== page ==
Aspirin: Classification & Ingredients

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  • 0:00 What Is Aspirin?
  • 0:51 Classification
  • 1:40 Ingredients
  • 2:32 Lesson Summary
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Lesson Transcript
Instructor: Justine Fritzel

Justine has been a Registered Nurse for 10 years and has a Bachelor's of Science in Nursing degree.

Aspirin is a very common over-the-counter medication that has many uses. It is widely used throughout the world. In this lesson, we will learn about aspirin's classification and ingredients.

What Is Aspirin?

Aspirin is a drug that has been in use since the late 1800s. It is used to treat pain, fever, and inflammation. It's also a blood thinner that can help prevent heart attacks and strokes. Aspirin also has many other non-medical uses. If you add aspirin to a vase of flowers, it helps the flowers last longer. If you add aspirin to a facial mask, it improves your complexion.

In 1950, aspirin was recognized as the most widely used medication in the world. It's so popular that nearly 100 billion aspirin tablets are produced every year. Additionally, over 3,500 articles are written on aspirin use yearly. It's such a vastly used drug that it's often called a wonder drug. Let's learn more about the classification of aspirin.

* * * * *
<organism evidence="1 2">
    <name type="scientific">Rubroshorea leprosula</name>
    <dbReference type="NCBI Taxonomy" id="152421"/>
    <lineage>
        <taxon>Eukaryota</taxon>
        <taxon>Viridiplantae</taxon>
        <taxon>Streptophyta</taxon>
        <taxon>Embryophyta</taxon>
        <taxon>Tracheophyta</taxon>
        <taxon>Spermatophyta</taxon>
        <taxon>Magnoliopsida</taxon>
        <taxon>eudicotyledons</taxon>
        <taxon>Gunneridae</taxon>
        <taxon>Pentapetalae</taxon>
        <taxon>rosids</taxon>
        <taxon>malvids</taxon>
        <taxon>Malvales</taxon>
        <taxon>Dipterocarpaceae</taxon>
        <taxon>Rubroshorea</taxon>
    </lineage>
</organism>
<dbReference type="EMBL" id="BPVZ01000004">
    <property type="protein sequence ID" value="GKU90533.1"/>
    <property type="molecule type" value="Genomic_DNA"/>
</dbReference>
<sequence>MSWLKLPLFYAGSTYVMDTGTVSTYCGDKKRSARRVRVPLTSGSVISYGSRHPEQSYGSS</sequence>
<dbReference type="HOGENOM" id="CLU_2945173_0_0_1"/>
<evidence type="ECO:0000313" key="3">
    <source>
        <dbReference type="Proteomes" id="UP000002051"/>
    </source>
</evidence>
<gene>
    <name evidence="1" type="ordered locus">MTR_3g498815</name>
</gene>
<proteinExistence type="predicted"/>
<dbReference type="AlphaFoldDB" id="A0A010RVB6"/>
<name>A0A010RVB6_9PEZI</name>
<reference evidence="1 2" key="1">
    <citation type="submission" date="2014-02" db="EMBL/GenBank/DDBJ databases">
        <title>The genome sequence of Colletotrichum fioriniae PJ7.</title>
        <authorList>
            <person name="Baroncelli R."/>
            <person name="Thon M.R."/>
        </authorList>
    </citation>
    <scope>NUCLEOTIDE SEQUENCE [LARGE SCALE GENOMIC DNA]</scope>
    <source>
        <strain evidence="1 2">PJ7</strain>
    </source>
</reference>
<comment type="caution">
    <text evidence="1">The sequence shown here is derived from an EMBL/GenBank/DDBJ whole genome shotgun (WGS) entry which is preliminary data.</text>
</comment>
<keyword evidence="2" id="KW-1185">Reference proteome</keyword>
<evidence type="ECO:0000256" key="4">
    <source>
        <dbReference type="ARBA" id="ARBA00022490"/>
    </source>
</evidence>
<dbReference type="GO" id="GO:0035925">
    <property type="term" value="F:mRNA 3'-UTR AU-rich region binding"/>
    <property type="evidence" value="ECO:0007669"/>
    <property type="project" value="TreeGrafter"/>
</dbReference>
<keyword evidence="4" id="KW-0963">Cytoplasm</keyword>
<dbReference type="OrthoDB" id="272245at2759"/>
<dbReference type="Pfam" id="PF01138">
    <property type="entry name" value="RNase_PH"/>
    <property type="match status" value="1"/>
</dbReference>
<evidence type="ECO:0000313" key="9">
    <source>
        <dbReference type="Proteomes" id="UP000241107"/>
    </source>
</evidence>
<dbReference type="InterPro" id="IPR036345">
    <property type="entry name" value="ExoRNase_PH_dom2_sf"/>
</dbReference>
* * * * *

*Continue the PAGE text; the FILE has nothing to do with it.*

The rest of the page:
A drug class is a group of drugs that have similar chemical structures, the same effects, or treat the same conditions. A drug can be in more than one drug class.

Aspirin is a nonsteroidal anti-inflammatory drug or NSAID. NSAIDs all treat fever, pain, and inflammation, although each NSAID may have a different chemical structure. NSAIDs work by blocking an enzyme which stops the release of substances in the body that cause pain, fever, or inflammation. A person can have different reactions to different NSAIDs even though they are all in the same drug class.

Aspirin is also an antiplatelet agent. This class of drugs prevents the platelets in the blood from clumping together and forming a clot. This is effective for preventing heart attacks and stroke. Let's look at what aspirin is made from next.

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